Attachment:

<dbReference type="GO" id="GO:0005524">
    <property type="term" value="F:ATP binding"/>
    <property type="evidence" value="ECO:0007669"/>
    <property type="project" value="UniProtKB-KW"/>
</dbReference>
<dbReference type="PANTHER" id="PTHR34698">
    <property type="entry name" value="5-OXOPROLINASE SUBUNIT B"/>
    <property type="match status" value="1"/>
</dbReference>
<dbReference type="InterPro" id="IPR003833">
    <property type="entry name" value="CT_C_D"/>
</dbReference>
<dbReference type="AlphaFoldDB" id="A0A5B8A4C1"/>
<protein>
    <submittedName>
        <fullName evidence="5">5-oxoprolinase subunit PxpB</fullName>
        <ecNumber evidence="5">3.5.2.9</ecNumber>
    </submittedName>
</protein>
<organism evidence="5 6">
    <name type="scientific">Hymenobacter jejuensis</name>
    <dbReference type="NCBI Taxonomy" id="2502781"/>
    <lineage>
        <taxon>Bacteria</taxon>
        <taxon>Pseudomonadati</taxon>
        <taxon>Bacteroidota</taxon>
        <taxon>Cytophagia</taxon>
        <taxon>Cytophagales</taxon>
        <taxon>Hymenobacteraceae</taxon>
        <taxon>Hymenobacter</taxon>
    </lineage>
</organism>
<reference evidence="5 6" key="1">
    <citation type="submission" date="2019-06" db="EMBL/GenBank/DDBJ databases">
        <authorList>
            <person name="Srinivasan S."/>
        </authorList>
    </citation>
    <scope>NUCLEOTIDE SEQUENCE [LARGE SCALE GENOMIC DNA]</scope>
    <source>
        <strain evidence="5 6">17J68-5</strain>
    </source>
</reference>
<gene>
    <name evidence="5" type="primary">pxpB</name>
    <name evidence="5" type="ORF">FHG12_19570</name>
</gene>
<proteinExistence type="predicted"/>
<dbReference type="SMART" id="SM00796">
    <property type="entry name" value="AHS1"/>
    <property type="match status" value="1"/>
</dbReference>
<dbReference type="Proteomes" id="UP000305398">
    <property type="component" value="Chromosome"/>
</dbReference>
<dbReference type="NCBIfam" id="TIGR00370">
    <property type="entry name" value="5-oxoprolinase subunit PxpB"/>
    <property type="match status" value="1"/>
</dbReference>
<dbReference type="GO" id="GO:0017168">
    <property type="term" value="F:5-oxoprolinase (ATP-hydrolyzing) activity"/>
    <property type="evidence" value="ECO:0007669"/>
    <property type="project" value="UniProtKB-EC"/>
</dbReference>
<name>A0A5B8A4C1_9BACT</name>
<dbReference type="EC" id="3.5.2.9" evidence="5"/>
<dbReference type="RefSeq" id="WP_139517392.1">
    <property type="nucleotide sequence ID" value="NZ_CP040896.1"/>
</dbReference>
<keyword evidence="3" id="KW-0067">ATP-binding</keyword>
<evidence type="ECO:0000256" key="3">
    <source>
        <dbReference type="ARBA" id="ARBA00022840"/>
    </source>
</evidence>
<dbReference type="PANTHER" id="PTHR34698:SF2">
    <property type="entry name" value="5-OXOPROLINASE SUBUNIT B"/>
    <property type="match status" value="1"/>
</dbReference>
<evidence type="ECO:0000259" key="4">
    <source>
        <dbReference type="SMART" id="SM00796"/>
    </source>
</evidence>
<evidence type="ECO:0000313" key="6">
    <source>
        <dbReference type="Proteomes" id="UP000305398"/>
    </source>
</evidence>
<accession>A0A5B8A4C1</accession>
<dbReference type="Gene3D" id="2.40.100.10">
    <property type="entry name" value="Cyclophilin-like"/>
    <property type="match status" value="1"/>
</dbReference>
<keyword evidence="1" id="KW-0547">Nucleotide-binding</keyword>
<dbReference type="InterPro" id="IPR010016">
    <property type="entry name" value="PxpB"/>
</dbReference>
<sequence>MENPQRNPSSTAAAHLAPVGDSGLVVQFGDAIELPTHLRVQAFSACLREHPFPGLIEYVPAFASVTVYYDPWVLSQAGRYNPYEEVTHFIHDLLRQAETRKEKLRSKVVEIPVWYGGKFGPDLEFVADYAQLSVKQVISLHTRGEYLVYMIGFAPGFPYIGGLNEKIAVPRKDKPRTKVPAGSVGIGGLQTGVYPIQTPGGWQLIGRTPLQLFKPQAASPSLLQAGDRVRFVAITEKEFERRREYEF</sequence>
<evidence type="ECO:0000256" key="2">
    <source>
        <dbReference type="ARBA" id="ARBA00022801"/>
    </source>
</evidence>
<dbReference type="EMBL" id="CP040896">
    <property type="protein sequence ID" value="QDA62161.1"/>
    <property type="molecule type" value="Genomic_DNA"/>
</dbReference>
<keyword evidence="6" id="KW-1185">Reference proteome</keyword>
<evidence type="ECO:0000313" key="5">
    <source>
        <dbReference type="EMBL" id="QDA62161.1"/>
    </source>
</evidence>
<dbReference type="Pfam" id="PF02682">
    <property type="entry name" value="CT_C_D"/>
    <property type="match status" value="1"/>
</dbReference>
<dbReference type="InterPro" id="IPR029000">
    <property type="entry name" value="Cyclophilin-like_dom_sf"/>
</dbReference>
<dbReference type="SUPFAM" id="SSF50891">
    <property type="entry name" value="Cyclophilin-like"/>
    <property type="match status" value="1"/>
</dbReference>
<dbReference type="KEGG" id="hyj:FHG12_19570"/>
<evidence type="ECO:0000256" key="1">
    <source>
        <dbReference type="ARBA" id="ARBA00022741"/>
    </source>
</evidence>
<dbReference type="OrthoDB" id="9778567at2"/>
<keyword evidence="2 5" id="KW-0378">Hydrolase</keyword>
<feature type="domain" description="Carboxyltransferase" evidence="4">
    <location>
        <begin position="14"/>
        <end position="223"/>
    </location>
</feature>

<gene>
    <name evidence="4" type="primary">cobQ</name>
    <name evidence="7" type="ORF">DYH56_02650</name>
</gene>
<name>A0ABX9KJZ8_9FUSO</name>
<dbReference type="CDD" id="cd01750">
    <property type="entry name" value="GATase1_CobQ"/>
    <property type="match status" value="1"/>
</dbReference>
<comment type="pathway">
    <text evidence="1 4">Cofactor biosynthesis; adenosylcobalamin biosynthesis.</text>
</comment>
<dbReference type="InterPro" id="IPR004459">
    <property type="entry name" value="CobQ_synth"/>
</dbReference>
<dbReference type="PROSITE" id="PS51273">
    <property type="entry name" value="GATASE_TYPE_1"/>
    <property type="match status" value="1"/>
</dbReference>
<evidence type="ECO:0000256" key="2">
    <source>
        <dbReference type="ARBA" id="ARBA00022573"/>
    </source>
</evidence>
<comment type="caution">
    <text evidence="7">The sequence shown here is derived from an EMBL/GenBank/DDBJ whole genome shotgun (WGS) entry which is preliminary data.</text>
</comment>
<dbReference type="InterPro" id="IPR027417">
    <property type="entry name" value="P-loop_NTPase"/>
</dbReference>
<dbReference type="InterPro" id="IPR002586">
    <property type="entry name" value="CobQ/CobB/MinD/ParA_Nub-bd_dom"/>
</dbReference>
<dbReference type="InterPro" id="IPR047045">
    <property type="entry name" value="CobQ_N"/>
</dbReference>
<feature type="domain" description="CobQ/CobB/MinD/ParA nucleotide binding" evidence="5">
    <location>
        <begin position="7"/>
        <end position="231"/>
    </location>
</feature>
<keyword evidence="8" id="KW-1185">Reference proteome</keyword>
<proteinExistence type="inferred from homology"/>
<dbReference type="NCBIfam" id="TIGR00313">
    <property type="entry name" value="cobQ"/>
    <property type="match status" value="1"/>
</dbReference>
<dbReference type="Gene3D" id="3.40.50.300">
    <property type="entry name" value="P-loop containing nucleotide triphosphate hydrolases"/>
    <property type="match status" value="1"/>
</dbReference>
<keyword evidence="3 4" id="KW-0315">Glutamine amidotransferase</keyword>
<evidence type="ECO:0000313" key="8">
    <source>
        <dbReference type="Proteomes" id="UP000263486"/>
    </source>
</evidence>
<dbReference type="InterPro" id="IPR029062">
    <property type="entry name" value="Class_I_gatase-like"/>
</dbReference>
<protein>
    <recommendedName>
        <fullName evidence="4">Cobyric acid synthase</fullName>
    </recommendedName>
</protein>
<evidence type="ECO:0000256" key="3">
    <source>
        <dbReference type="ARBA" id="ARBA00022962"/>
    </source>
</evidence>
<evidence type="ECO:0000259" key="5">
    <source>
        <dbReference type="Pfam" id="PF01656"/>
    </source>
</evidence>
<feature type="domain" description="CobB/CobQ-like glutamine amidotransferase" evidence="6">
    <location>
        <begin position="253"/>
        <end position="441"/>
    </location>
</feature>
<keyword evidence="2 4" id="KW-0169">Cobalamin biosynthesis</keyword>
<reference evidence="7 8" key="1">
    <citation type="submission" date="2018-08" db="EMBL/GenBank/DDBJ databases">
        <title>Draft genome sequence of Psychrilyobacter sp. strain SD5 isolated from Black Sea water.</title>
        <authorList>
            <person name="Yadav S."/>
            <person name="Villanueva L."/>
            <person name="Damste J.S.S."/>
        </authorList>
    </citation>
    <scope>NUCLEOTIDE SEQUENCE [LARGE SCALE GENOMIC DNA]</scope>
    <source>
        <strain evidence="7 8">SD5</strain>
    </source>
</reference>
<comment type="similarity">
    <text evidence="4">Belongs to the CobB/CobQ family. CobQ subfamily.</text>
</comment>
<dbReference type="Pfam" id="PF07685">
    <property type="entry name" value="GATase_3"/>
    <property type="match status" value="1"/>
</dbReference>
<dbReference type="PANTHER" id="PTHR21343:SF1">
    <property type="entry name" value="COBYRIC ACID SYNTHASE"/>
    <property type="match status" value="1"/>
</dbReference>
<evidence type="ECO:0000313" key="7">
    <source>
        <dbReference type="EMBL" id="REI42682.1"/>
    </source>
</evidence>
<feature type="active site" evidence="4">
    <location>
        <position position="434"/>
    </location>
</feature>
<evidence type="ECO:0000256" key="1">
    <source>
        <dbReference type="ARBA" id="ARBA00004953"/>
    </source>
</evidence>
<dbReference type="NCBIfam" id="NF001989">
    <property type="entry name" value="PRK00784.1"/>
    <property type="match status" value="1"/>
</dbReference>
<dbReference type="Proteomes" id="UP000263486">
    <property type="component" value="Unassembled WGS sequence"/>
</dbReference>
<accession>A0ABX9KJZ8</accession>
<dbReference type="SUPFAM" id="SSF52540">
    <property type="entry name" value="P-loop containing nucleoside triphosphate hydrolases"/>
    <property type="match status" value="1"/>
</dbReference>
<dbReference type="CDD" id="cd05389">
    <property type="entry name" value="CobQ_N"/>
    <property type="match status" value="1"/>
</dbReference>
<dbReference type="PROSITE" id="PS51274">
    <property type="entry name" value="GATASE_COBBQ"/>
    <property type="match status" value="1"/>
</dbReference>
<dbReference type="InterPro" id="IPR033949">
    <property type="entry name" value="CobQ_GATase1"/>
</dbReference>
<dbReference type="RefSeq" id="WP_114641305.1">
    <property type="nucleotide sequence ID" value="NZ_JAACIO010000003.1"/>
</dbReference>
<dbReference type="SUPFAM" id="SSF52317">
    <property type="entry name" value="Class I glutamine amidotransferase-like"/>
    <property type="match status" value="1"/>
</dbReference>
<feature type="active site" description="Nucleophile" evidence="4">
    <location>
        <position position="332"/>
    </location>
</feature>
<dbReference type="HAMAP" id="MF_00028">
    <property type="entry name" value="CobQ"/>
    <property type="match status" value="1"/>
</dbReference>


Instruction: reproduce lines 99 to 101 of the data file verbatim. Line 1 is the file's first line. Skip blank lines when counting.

<sequence>MENPQRNPSSTAAAHLAPVGDSGLVVQFGDAIELPTHLRVQAFSACLREHPFPGLIEYVPAFASVTVYYDPWVLSQAGRYNPYEEVTHFIHDLLRQAETRKEKLRSKVVEIPVWYGGKFGPDLEFVADYAQLSVKQVISLHTRGEYLVYMIGFAPGFPYIGGLNEKIAVPRKDKPRTKVPAGSVGIGGLQTGVYPIQTPGGWQLIGRTPLQLFKPQAASPSLLQAGDRVRFVAITEKEFERRREYEF</sequence>
<evidence type="ECO:0000256" key="2">
    <source>